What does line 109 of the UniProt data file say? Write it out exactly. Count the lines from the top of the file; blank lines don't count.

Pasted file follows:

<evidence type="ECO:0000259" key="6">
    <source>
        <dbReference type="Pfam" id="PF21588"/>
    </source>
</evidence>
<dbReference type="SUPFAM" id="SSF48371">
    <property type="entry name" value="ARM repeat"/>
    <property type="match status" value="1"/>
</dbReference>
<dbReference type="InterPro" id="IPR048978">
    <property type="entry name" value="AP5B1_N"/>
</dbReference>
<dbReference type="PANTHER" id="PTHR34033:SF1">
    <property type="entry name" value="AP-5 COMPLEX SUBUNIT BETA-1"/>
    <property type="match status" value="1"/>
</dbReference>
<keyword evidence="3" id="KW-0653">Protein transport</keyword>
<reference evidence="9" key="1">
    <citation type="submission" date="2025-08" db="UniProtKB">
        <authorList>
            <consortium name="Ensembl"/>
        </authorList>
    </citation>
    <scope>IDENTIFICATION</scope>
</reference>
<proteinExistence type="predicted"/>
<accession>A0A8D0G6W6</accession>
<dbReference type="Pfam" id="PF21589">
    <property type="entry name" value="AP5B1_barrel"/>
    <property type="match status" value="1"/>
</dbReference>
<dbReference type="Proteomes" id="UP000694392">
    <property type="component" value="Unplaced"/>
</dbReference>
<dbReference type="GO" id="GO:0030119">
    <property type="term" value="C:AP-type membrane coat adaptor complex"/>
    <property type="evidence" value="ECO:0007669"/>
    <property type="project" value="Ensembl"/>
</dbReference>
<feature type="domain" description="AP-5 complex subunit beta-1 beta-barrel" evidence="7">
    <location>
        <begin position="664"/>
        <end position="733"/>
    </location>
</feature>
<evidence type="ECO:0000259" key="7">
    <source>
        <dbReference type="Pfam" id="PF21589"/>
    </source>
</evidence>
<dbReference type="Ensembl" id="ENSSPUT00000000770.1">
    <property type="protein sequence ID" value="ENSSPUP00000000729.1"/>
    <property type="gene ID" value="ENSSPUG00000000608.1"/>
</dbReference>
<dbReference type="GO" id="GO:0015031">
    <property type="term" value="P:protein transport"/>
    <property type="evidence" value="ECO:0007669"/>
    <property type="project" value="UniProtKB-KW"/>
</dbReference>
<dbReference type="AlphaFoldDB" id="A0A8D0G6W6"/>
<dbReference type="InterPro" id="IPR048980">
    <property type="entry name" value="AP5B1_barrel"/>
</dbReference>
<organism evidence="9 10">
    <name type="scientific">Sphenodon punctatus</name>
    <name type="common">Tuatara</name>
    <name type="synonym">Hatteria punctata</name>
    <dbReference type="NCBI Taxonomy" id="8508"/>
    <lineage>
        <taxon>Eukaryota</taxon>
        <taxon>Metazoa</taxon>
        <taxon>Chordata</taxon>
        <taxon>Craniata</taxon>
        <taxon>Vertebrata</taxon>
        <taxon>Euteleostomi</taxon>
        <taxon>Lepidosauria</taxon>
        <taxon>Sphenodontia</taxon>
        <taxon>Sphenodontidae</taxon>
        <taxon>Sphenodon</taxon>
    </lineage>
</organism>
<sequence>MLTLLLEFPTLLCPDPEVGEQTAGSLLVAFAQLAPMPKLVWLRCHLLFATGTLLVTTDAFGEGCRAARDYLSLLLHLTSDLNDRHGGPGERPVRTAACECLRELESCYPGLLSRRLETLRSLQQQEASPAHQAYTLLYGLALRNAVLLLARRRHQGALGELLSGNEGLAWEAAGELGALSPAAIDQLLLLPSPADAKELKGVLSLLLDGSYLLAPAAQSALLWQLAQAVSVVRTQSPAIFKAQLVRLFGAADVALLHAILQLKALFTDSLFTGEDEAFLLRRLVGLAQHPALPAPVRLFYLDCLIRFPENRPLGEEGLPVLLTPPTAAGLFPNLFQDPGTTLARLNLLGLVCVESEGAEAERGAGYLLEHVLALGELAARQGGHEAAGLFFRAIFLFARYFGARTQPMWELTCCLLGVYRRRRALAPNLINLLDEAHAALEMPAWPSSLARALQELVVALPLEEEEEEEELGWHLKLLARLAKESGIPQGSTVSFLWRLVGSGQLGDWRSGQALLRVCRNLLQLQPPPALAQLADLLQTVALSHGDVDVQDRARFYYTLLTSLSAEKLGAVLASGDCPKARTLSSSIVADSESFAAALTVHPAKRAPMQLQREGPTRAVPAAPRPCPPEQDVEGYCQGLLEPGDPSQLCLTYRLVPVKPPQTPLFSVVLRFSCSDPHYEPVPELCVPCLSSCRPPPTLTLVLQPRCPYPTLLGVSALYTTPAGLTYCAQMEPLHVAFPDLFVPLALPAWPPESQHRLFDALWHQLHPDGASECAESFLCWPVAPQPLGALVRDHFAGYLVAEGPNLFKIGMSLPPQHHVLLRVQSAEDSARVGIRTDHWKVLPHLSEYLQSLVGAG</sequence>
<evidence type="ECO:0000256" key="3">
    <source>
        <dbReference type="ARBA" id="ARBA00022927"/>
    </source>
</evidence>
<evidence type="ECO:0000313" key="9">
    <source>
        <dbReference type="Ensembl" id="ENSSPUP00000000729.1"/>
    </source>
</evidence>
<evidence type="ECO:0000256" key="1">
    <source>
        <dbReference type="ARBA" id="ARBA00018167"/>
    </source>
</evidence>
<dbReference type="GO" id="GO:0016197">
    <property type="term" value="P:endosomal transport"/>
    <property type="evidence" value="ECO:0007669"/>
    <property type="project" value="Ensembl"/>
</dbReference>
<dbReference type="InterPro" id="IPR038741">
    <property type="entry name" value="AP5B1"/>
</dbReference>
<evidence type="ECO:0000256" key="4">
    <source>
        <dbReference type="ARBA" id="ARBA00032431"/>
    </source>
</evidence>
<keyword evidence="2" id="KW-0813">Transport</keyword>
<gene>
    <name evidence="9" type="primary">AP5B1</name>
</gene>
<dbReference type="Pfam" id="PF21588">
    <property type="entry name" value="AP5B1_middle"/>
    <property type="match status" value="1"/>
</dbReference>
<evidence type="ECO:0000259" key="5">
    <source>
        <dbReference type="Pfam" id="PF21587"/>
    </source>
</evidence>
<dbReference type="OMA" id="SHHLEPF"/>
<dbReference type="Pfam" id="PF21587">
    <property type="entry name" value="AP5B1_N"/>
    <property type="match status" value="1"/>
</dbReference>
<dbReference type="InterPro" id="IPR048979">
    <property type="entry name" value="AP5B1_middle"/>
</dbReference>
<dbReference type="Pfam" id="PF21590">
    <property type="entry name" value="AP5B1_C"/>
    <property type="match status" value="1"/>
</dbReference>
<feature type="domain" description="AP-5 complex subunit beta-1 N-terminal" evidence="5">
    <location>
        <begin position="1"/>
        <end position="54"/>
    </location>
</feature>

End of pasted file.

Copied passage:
    </source>